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Z Psychol. 2011 Jan 1;219(3):175-181.

Dehumanized Perception: A Psychological Means to Facilitate Atrocities, Torture, and Genocide?

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Duke University, Department of Psychology and Neuroscience, Box 90086, 417 Chapel Drive, Durham, NC 27708,
Princeton University, Princeton, NJ.


Dehumanized perception, a failure to spontaneously consider the mind of another person, may be a psychological mechanism facilitating inhumane acts like torture. Social cognition - considering someone's mind - recognizes the other as a human being subject to moral treatment. Social neuroscience has reliably shown that participants normally activate a social-cognition neural network to pictures and thoughts of other people; our previous work shows that parts of this network uniquely fail to engage for traditionally dehumanized targets (homeless persons or drug addicts; see Harris & Fiske, 2009, for review). This suggests participants may not consider these dehumanized groups' minds. Study 1 demonstrates that participants do fail to spontaneously think about the contents of these targets' minds when imagining a day in their life, and rate them differently on a number of human-perception dimensions. Study 2 shows that these human-perception dimension ratings correlate with activation in brain regions beyond the social-cognition network, including areas implicated in disgust, attention, and cognitive control. These results suggest that disengaging social cognition affects a number of other brain processes and hints at some of the complex psychological mechanisms potentially involved in atrocities against humanity.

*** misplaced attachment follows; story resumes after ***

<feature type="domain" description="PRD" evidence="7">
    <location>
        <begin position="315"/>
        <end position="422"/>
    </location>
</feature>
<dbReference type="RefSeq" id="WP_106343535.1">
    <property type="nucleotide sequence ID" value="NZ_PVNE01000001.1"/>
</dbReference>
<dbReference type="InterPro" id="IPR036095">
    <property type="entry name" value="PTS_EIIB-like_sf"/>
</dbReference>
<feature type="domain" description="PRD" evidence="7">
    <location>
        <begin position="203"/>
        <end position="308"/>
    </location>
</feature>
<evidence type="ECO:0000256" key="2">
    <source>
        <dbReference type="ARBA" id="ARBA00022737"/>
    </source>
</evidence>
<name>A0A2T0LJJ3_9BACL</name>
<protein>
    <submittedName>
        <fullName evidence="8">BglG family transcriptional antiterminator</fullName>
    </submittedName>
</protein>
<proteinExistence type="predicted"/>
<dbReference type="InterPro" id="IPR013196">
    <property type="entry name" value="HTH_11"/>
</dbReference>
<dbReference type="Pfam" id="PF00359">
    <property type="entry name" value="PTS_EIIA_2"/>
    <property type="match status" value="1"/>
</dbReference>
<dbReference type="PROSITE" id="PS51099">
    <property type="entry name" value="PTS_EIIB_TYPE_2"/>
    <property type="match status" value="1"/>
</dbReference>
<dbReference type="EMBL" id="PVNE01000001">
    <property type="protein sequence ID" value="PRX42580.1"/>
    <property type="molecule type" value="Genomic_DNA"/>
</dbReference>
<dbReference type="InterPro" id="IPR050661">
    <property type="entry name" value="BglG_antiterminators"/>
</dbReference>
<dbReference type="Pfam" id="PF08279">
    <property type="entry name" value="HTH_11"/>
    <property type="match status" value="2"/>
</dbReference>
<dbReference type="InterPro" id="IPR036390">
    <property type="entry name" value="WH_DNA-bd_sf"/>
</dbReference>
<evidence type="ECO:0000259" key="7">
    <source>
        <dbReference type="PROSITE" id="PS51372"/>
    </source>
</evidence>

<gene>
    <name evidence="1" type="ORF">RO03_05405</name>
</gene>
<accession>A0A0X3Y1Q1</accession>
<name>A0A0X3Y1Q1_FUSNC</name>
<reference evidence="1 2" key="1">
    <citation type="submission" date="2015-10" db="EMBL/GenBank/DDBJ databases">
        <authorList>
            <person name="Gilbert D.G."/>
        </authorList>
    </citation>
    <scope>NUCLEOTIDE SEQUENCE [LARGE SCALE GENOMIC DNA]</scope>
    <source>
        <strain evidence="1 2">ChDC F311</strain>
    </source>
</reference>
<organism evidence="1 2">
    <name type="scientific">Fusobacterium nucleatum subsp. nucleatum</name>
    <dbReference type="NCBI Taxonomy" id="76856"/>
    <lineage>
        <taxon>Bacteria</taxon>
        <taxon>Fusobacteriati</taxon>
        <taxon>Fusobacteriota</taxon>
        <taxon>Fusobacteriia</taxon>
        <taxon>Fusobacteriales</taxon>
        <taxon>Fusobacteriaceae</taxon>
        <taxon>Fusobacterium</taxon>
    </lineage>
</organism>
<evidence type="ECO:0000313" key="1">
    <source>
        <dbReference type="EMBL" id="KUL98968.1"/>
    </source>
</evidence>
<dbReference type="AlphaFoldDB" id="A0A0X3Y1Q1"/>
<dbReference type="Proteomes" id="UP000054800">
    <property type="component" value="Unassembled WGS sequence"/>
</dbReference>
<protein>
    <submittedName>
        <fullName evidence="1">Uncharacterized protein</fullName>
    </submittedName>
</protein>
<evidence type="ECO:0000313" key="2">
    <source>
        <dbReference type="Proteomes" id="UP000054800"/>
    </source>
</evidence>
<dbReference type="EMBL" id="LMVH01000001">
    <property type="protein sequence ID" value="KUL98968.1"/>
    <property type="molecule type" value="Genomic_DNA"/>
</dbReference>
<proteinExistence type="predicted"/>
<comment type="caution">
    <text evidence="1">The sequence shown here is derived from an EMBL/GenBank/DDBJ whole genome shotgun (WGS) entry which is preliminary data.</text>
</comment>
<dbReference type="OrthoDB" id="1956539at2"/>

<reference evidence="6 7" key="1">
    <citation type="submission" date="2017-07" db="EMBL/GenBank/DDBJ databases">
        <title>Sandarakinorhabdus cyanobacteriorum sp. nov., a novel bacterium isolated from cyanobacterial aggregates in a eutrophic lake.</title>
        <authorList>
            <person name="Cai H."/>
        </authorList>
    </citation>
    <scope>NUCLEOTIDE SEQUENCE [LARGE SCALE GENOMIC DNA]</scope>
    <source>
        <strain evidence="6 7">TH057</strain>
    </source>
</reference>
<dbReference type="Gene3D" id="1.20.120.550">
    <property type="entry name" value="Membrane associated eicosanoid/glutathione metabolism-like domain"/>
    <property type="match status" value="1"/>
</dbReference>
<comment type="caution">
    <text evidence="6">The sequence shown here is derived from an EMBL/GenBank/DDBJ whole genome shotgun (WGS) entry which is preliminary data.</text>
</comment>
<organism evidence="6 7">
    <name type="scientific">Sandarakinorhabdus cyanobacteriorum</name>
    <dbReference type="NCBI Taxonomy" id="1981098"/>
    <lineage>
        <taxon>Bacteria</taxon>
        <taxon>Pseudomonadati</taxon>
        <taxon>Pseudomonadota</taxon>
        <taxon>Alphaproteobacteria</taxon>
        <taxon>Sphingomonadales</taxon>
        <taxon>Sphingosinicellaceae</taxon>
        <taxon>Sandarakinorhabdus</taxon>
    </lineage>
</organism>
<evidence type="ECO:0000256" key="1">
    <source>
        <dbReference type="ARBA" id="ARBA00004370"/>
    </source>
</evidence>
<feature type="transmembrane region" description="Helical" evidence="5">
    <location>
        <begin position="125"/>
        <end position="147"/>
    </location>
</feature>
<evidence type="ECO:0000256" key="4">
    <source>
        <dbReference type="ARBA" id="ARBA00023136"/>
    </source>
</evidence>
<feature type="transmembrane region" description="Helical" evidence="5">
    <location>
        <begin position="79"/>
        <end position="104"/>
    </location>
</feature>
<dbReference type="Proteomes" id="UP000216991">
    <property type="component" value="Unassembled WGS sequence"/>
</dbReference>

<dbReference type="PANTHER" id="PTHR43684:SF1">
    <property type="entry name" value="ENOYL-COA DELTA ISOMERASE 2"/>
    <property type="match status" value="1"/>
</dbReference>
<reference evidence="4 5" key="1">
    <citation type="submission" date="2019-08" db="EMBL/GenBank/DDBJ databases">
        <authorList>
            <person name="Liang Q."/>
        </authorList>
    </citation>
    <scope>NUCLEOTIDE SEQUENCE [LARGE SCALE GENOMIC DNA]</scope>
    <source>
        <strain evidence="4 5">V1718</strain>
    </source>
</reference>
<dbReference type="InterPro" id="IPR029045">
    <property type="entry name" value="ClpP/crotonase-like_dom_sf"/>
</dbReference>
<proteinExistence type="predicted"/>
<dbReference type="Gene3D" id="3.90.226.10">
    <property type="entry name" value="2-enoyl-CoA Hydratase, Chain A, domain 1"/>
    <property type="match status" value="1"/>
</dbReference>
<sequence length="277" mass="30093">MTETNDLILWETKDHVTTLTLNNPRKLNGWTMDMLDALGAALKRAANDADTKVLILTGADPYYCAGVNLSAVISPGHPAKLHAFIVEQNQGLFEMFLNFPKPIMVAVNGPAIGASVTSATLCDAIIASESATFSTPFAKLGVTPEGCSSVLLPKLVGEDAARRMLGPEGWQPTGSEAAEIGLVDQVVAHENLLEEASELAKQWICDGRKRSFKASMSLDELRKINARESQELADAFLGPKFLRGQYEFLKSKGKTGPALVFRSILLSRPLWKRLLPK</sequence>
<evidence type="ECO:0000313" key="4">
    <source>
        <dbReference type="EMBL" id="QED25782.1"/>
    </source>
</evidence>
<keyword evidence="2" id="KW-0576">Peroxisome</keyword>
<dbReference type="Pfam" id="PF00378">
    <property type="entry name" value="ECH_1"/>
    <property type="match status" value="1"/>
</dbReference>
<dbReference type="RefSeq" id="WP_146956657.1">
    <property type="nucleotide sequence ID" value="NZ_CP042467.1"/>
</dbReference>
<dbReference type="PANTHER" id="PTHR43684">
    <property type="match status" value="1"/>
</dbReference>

anterior insula; dehumanization; mental-state verbs; social cognition

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